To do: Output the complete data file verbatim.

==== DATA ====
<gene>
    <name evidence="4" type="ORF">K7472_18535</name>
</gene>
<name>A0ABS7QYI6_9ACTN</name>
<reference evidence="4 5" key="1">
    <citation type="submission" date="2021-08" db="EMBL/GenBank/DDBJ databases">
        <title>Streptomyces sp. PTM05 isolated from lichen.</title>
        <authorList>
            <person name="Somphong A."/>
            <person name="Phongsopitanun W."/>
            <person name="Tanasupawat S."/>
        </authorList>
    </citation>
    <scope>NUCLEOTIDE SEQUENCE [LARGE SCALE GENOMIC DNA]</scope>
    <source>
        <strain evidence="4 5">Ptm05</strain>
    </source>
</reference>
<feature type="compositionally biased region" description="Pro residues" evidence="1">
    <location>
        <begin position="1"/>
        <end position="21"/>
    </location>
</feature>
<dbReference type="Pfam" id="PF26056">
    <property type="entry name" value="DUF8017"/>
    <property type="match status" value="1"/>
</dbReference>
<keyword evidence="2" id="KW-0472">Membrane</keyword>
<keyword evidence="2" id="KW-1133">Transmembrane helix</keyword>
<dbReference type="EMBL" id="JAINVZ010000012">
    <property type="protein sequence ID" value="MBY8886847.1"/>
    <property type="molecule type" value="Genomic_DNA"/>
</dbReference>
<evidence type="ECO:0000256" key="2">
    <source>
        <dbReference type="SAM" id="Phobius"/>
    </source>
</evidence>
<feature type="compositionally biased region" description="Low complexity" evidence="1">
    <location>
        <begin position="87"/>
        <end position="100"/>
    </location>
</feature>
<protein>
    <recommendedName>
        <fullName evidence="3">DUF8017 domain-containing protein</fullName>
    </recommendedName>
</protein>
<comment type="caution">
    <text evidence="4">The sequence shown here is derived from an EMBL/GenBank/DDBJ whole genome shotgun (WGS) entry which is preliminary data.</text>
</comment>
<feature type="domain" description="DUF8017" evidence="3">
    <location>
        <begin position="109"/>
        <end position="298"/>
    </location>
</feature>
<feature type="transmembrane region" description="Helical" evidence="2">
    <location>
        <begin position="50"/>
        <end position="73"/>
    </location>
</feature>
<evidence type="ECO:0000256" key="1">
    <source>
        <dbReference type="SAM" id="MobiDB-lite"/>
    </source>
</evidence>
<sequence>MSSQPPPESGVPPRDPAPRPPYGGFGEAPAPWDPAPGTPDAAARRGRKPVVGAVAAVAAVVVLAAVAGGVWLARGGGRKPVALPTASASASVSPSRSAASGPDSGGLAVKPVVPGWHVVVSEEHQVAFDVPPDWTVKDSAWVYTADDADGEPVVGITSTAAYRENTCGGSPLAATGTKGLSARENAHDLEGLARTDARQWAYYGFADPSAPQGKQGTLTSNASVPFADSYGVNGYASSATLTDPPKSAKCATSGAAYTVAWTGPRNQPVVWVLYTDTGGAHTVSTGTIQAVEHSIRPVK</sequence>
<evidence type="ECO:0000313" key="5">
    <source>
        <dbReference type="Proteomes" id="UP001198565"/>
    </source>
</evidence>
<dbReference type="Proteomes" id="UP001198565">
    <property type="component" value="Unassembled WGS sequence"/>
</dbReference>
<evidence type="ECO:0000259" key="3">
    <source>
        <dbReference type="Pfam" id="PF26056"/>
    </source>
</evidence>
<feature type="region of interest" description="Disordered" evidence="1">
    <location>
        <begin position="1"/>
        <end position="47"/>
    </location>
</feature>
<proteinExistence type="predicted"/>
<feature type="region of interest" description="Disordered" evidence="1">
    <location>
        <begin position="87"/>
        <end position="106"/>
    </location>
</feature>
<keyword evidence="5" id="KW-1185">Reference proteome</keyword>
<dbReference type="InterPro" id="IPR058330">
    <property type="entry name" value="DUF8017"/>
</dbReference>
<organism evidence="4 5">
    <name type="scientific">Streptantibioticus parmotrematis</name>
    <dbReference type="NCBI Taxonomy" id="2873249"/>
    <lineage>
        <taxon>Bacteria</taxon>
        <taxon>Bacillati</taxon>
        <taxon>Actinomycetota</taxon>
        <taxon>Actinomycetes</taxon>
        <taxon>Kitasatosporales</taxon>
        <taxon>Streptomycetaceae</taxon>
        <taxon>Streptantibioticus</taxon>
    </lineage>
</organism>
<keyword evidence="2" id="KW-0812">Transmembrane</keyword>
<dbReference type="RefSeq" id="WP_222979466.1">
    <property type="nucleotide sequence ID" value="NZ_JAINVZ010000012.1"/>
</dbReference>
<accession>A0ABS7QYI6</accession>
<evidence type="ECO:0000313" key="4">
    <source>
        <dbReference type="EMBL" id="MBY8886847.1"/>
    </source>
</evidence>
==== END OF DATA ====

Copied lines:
<gene>
    <name evidence="4" type="ORF">K7472_18535</name>
</gene>
<name>A0ABS7QYI6_9ACTN</name>
<reference evidence="4 5" key="1">
    <citation type="submission" date="2021-08" db="EMBL/GenBank/DDBJ databases">
        <title>Streptomyces sp. PTM05 isolated from lichen.</title>
        <authorList>
            <person name="Somphong A."/>
            <person name="Phongsopitanun W."/>
            <person name="Tanasupawat S."/>
        </authorList>
    </citation>
    <scope>NUCLEOTIDE SEQUENCE [LARGE SCALE GENOMIC DNA]</scope>
    <source>
        <strain evidence="4 5">Ptm05</strain>
    </source>
</reference>
<feature type="compositionally biased region" description="Pro residues" evidence="1">
    <location>
        <begin position="1"/>
        <end position="21"/>
    </location>
</feature>
<dbReference type="Pfam" id="PF26056">
    <property type="entry name" value="DUF8017"/>
    <property type="match status" value="1"/>
</dbReference>
<keyword evidence="2" id="KW-0472">Membrane</keyword>
<keyword evidence="2" id="KW-1133">Transmembrane helix</keyword>
<dbReference type="EMBL" id="JAINVZ010000012">
    <property type="protein sequence ID" value="MBY8886847.1"/>
    <property type="molecule type" value="Genomic_DNA"/>
</dbReference>
<evidence type="ECO:0000256" key="2">
    <source>
        <dbReference type="SAM" id="Phobius"/>
    </source>
</evidence>
<feature type="compositionally biased region" description="Low complexity" evidence="1">
    <location>
        <begin position="87"/>
        <end position="100"/>
    </location>
</feature>
<protein>
    <recommendedName>
        <fullName evidence="3">DUF8017 domain-containing protein</fullName>
    </recommendedName>
</protein>
<comment type="caution">
    <text evidence="4">The sequence shown here is derived from an EMBL/GenBank/DDBJ whole genome shotgun (WGS) entry which is preliminary data.</text>
</comment>
<feature type="domain" description="DUF8017" evidence="3">
    <location>
        <begin position="109"/>
        <end position="298"/>
    </location>
</feature>
<feature type="transmembrane region" description="Helical" evidence="2">
    <location>
        <begin position="50"/>
        <end position="73"/>
    </location>
</feature>
<evidence type="ECO:0000256" key="1">
    <source>
        <dbReference type="SAM" id="MobiDB-lite"/>
    </source>
</evidence>
<sequence>MSSQPPPESGVPPRDPAPRPPYGGFGEAPAPWDPAPGTPDAAARRGRKPVVGAVAAVAAVVVLAAVAGGVWLARGGGRKPVALPTASASASVSPSRSAASGPDSGGLAVKPVVPGWHVVVSEEHQVAFDVPPDWTVKDSAWVYTADDADGEPVVGITSTAAYRENTCGGSPLAATGTKGLSARENAHDLEGLARTDARQWAYYGFADPSAPQGKQGTLTSNASVPFADSYGVNGYASSATLTDPPKSAKCATSGAAYTVAWTGPRNQPVVWVLYTDTGGAHTVSTGTIQAVEHSIRPVK</sequence>
<evidence type="ECO:0000313" key="5">
    <source>
        <dbReference type="Proteomes" id="UP001198565"/>
    </source>
</evidence>
<dbReference type="Proteomes" id="UP001198565">
    <property type="component" value="Unassembled WGS sequence"/>
</dbReference>
<evidence type="ECO:0000259" key="3">
    <source>
        <dbReference type="Pfam" id="PF26056"/>
    </source>
</evidence>
<feature type="region of interest" description="Disordered" evidence="1">
    <location>
        <begin position="1"/>
        <end position="47"/>
    </location>
</feature>
<proteinExistence type="predicted"/>
<feature type="region of interest" description="Disordered" evidence="1">
    <location>
        <begin position="87"/>
        <end position="106"/>
    </location>
</feature>
<keyword evidence="5" id="KW-1185">Reference proteome</keyword>
<dbReference type="InterPro" id="IPR058330">
    <property type="entry name" value="DUF8017"/>
</dbReference>
<organism evidence="4 5">
    <name type="scientific">Streptantibioticus parmotrematis</name>
    <dbReference type="NCBI Taxonomy" id="2873249"/>
    <lineage>
        <taxon>Bacteria</taxon>
        <taxon>Bacillati</taxon>
        <taxon>Actinomycetota</taxon>
        <taxon>Actinomycetes</taxon>
        <taxon>Kitasatosporales</taxon>
        <taxon>Streptomycetaceae</taxon>
        <taxon>Streptantibioticus</taxon>
    </lineage>
</organism>
<keyword evidence="2" id="KW-0812">Transmembrane</keyword>
<dbReference type="RefSeq" id="WP_222979466.1">
    <property type="nucleotide sequence ID" value="NZ_JAINVZ010000012.1"/>
</dbReference>
<accession>A0ABS7QYI6</accession>
<evidence type="ECO:0000313" key="4">
    <source>
        <dbReference type="EMBL" id="MBY8886847.1"/>
    </source>
</evidence>